“This couldn’t have been planned by me,” she smiles as she shakes her head. “The universe is so cool!”
Meg McNamara seems to credit simple serendipity for coming full-circle from once attending Classroom Antics summer tech camps to now teaching Classroom Antics after-school program, and even teaching two of her past teachers’ child. But she also sees her path through Classroom Antics programs as a vital piece of her journey as an artist and teacher.
“It was the best part of my week,” Meg recalls as she describes her experience as a camper at Classroom Antics’ tech camps. She attended the first year of summer camps offered by the organization in 2008, participating in stop-motion and video game design camp.
In stop-motion animation camp, kids learn to create their own stop-motion movies by learning the entire process from storyboarding to capturing to editing. Campers in Brick Flicks camp create multiple stop-motion movies throughout the week using special cameras, green screens, LEGO figures and newly learned video-editing skills.
“Going into the camp, I never thought I’d be able to try digital design, so it was an introduction to those opportunities.” Though Meg remembers camp as a fun experience with her friends, she now recognized the larger role attending a Classroom Antics tech camp played for her future.
“Having things like the stop-motion camp in the summer really helped me to decide what I was passionate about and what I could really see myself doing in the future. It kept me determined to go to arts school despite other voice saying I was not going to make it.” Meg also stayed involved in after-school art clubs and art classes throughout middle and high school.
While Meg followed her passions and attended the Cleveland Institute of Art, it was there that she says she discovered a new interest. She had never imagined teaching as her career, but the chance to teach arts through local school districts as part of her college credit changed her views. It was through this experience that she learned teaching is also a passion of hers. Upon graduating in 2018, Meg began looking for opportunities and happened upon a job post for a position an after-school program instructor.
She immediately recognized the Classroom Antics name, and it was an obvious option for Meg to apply to the position. Aside from previously attending Classroom Antics camps, the fact that it was a STEAM-based (science, technology, engineering, arts and math) position was ideal for her. “It was the fusion of science and the arts curriculum done in a hands-on way that definitely appealed to me,” Meg says.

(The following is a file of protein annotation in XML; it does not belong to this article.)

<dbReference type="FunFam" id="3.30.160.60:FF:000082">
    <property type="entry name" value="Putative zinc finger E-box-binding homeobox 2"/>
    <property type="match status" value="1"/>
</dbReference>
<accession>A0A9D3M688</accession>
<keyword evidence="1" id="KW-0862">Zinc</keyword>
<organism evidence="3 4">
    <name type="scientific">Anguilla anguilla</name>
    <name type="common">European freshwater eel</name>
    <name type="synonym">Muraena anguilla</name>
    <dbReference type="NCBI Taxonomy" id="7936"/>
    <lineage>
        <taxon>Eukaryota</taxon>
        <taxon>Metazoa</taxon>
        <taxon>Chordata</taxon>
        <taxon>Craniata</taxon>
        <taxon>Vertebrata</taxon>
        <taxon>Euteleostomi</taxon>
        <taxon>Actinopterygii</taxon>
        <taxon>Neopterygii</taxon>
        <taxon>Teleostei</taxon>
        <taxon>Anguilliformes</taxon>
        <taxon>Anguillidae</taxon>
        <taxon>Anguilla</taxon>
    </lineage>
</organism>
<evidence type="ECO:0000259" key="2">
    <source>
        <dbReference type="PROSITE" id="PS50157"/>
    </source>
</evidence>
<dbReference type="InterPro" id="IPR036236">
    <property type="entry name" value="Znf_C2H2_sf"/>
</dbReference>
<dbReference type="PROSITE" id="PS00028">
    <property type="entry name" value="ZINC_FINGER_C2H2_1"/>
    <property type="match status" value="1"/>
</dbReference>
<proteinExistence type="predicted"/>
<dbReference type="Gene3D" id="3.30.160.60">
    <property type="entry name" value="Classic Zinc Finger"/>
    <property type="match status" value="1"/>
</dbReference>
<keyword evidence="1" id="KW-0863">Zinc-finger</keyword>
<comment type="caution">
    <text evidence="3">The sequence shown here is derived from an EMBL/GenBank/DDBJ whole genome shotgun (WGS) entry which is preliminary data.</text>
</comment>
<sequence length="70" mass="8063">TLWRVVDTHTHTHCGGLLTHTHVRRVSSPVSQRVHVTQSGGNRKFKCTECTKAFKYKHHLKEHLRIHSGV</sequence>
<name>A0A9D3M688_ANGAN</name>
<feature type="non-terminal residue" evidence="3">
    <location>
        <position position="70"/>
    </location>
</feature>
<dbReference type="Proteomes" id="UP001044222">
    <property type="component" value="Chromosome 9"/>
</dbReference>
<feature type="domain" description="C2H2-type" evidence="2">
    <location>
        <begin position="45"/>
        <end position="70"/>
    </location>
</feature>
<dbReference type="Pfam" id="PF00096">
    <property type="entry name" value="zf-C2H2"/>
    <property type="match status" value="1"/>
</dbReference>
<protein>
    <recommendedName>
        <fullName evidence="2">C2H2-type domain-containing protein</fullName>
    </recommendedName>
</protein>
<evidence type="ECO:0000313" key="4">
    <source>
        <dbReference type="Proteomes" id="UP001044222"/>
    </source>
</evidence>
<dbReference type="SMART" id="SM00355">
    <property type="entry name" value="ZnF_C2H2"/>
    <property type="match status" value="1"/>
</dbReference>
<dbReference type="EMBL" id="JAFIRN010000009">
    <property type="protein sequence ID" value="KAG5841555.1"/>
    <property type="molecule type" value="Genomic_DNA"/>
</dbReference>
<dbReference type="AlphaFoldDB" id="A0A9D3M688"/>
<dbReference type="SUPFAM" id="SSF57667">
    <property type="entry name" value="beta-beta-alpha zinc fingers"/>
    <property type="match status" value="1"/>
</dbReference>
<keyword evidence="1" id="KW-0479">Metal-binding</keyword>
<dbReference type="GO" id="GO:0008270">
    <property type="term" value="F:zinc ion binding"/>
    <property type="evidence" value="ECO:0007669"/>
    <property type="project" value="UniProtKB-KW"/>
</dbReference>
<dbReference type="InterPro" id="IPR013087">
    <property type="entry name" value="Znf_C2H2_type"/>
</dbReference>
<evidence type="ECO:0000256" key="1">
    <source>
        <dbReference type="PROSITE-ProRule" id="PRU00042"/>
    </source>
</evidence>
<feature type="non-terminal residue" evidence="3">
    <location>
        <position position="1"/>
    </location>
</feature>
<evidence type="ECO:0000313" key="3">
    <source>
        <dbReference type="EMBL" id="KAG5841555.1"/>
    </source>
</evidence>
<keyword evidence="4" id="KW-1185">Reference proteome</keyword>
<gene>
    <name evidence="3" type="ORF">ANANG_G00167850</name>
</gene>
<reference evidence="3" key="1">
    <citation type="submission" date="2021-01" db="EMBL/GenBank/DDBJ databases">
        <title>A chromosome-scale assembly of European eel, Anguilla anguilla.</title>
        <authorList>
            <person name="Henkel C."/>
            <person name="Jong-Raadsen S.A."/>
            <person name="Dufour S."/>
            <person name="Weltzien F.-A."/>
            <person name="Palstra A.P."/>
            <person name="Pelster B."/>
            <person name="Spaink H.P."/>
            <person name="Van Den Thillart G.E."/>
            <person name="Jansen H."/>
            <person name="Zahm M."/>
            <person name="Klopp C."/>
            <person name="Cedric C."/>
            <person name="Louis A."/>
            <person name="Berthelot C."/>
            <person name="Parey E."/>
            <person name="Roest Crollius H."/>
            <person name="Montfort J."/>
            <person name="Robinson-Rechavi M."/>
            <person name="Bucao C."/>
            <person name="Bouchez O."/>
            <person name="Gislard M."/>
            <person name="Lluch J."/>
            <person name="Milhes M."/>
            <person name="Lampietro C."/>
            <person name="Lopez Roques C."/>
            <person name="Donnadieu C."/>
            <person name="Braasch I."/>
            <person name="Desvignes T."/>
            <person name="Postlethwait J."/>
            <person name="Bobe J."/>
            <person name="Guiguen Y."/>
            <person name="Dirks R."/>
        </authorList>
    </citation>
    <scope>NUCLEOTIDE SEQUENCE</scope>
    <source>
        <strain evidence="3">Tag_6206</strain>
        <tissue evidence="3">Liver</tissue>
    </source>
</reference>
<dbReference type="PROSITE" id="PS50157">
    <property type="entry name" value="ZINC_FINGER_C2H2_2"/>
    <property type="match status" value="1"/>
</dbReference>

In Engineering Club, the organization’s after-school program, kids in grades kindergarten through 5th learn engineering concepts from craft-based projects and apply them to life in themed curriculums covering everything from environmental, structural and electrical engineering to communication, biomedical and meteorological engineering.
Since taking the teaching position almost a year ago, Meg has enjoyed multiple aspects of the role. She currently teaches after-school Engineering Club at three schools in Northeast Ohio, and feels lucky that she reaps both the benefits of a part-time schedule and applying her passion in a classroom setting. “I love getting to see the kids’ looks on their faces when they figure out something for themselves… you can almost hear their brains thinking because it’s so quiet. Probably 30 seconds maximum, and then they get really excited,” Meg smiles, “That’s the golden moment.”
Meg recognizes that the benefits of teaching are not just for her. She sees the value that students gain from taking programs like the ones Classroom Antics offers. When teaching, she likes to ask the students if there are other ways to try to come up with solutions for the presented challenge. “I think that’s a great way for them to build problem-solving skills and thinking skills, which is what they need for the rest of their school career and even life career,” she says. “It’s very valuable in that regard.” And when asked about her favorite part of teaching for Classroom Antics, Meg doesn’t skip a beat. “When they’re passionate about what they’re doing. That’s my favorite part – getting to be a part of that.”